It is now widely accepted that scale-free property is a universal feature of many complex networks existing in reality. Networks in biology, biotechnology, sociology, economics, industrial organizations, and more have been extensively investigated with the powerful knowledge provided by the theory of scale-free networks. Based on findings that scale-free networks are vulnerable to intentional all-out attacks on network hubs, research into matters ranging from preventing terrorism to countering human illnesses such as cancer and mental disease has made great progress.

Prof. Barabási’s research on scale-free networks represents a paradigm change in our understanding of complex systems. Consequently, his trailblazing work into network research has been very highly praised.

See the attachment for profiles of the recipients


About NEC C&C Foundation

The NEC C&C Foundation is a non-profit organization established in March 1985 to foster further growth in the electronics industry by encouraging and supporting research and development activities and pioneering works related to the integration of computers and communications technologies, that is, C&C, and ultimately to contribute to the world economy and the enrichment of human life. The Foundation is funded by NEC Corporation.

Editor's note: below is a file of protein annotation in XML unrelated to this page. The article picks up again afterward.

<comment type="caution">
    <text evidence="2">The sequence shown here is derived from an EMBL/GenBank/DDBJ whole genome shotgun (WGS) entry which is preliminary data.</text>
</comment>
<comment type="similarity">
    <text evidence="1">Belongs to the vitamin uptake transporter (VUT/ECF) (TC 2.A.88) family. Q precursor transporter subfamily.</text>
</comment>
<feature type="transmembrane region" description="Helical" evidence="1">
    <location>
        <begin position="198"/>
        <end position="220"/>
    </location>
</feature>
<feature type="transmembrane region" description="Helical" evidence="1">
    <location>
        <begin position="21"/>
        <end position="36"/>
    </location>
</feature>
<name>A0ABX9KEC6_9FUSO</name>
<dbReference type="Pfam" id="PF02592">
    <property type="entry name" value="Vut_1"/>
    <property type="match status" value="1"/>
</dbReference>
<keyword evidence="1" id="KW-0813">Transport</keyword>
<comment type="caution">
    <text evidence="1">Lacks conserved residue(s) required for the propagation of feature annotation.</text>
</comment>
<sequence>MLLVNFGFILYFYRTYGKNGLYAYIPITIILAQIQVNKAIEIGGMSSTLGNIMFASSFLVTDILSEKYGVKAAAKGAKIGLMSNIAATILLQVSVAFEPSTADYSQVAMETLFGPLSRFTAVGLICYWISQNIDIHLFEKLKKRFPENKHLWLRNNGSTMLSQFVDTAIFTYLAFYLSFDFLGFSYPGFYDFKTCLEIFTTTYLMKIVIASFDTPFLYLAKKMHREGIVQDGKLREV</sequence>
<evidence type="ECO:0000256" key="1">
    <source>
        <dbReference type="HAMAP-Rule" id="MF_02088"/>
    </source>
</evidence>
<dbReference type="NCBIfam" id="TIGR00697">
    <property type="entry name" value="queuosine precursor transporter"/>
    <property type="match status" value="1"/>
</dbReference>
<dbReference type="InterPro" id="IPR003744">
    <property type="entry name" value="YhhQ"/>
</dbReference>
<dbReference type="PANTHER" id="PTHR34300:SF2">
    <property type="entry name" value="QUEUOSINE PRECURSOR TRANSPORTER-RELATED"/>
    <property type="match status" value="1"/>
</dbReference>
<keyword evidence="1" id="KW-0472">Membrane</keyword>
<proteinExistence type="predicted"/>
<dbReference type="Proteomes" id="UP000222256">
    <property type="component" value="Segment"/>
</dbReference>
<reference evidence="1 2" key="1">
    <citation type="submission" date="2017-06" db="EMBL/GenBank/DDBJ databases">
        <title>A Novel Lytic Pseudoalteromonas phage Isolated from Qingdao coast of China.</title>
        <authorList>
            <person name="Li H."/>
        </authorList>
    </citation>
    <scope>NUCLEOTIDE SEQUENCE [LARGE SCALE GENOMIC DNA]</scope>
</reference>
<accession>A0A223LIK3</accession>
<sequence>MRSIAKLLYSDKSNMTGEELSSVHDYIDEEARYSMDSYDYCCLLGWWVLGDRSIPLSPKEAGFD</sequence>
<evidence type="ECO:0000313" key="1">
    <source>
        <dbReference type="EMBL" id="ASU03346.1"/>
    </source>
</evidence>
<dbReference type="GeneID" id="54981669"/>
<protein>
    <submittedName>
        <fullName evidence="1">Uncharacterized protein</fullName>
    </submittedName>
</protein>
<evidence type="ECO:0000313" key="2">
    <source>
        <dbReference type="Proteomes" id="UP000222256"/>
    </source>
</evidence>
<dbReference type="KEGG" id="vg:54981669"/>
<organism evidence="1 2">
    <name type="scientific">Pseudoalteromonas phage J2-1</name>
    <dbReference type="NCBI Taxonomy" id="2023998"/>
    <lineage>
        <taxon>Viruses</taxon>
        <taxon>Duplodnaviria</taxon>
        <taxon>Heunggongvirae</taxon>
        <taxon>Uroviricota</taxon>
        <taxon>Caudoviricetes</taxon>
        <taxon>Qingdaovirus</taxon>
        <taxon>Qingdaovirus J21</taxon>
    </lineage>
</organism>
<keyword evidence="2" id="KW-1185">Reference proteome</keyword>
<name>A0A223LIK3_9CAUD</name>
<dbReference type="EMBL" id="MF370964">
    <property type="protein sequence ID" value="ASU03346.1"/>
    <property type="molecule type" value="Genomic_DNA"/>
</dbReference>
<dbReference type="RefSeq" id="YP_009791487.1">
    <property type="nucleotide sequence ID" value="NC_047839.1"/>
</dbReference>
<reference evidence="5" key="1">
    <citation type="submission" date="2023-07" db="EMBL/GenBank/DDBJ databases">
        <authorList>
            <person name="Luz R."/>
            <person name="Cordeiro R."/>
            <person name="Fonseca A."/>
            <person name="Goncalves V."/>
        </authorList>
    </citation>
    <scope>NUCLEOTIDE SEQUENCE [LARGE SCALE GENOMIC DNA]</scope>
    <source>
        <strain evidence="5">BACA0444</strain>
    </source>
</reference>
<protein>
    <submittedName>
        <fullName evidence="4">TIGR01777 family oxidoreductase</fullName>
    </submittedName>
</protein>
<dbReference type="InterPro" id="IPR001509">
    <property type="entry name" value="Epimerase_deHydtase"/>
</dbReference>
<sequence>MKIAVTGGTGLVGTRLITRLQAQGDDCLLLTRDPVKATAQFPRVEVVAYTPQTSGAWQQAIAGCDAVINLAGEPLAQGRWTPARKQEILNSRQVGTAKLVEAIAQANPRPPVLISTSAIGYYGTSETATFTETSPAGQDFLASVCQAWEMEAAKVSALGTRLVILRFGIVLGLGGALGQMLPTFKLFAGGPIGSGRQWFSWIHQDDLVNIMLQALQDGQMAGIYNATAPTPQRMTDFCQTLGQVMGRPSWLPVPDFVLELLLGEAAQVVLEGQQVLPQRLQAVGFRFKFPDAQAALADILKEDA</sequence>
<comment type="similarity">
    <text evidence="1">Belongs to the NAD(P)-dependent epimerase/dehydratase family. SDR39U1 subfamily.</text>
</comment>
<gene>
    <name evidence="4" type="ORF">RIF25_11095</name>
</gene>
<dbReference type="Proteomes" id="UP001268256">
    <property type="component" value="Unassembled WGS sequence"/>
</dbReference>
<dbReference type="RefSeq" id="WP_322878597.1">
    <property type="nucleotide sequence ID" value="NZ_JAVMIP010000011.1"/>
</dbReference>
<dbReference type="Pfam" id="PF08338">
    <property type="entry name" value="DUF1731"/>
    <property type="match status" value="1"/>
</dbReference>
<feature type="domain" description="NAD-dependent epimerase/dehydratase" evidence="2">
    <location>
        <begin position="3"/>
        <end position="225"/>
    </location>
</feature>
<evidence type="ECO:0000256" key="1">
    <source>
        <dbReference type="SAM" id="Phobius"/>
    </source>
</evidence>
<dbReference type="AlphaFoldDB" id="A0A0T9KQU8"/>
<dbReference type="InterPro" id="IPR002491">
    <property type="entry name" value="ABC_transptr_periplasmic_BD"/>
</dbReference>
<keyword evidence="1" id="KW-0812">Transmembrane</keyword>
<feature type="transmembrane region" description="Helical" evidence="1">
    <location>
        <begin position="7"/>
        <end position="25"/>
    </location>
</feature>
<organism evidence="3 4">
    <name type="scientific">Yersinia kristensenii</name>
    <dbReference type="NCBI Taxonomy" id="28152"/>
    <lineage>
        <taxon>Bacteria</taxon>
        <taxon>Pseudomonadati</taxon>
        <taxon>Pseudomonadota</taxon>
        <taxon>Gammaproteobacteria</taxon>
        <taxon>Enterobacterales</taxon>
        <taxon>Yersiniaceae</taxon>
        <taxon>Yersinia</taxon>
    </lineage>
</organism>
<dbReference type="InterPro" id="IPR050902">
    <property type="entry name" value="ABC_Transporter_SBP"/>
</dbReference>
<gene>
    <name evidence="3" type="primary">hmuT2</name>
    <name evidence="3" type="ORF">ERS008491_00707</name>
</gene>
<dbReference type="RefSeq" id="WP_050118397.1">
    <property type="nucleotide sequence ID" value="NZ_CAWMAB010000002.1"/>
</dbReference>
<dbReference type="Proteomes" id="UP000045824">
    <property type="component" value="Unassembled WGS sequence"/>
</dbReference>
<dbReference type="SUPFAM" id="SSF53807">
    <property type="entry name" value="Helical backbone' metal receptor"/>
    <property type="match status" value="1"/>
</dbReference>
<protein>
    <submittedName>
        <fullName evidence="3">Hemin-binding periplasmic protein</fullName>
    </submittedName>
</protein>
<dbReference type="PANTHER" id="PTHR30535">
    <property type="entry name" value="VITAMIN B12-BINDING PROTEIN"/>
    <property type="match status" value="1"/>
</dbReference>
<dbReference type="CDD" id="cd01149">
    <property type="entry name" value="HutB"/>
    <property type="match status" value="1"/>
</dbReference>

The Foundation currently has three main activities. It presents the annual C&C Prizes to recognize outstanding contributions to R&D activities and pioneering works in the area of C&C. Candidates are recommended from all over the world. Each prize winner receives a certificate, a plaque, and a cash award (ten million yen per group). As of 2008, 78 prominent persons had received the prize. In addition, an Outstanding Paper Award for Young C&C Researchers is awarded annually to one outstanding paper presented at an international conference overseas with the support of a grant from the Foundation. The recipient is given a cash award of 200,000 yen.

The Foundation also gives the following four grants: (1) grant to enable researchers in Japan to attend international conferences overseas to make presentations in the field of C&C, (2) grant to non-Japanese researchers in Japan, (3) grant to young researchers who have recently moved to a university in Japan, having received a doctorate from a different university, and (4) grant to students proceeding to doctoral courses.

The Foundation also studies the influences on the world economy and human life resulting from C&C developments.
For additional information, please visit the NEC C&C Foundation website at:

About NEC Corporation

NEC Corporation is one of the world's leading providers of Internet, broadband network and enterprise business solutions dedicated to meeting the specialized needs of a diversified and global base of customers. NEC delivers tailored solutions in the key fields of computer, networking and electron devices, by integrating its technical strengths in IT and Networks, and by providing advanced semiconductor solutions through NEC Electronics Corporation. The NEC Group employs more than 150,000 people worldwide. For additional information, please visit the NEC website at:

Press Contacts:

Hiroshi Gokan
NEC C&C Foundation

Joseph Jasper
NEC Corporation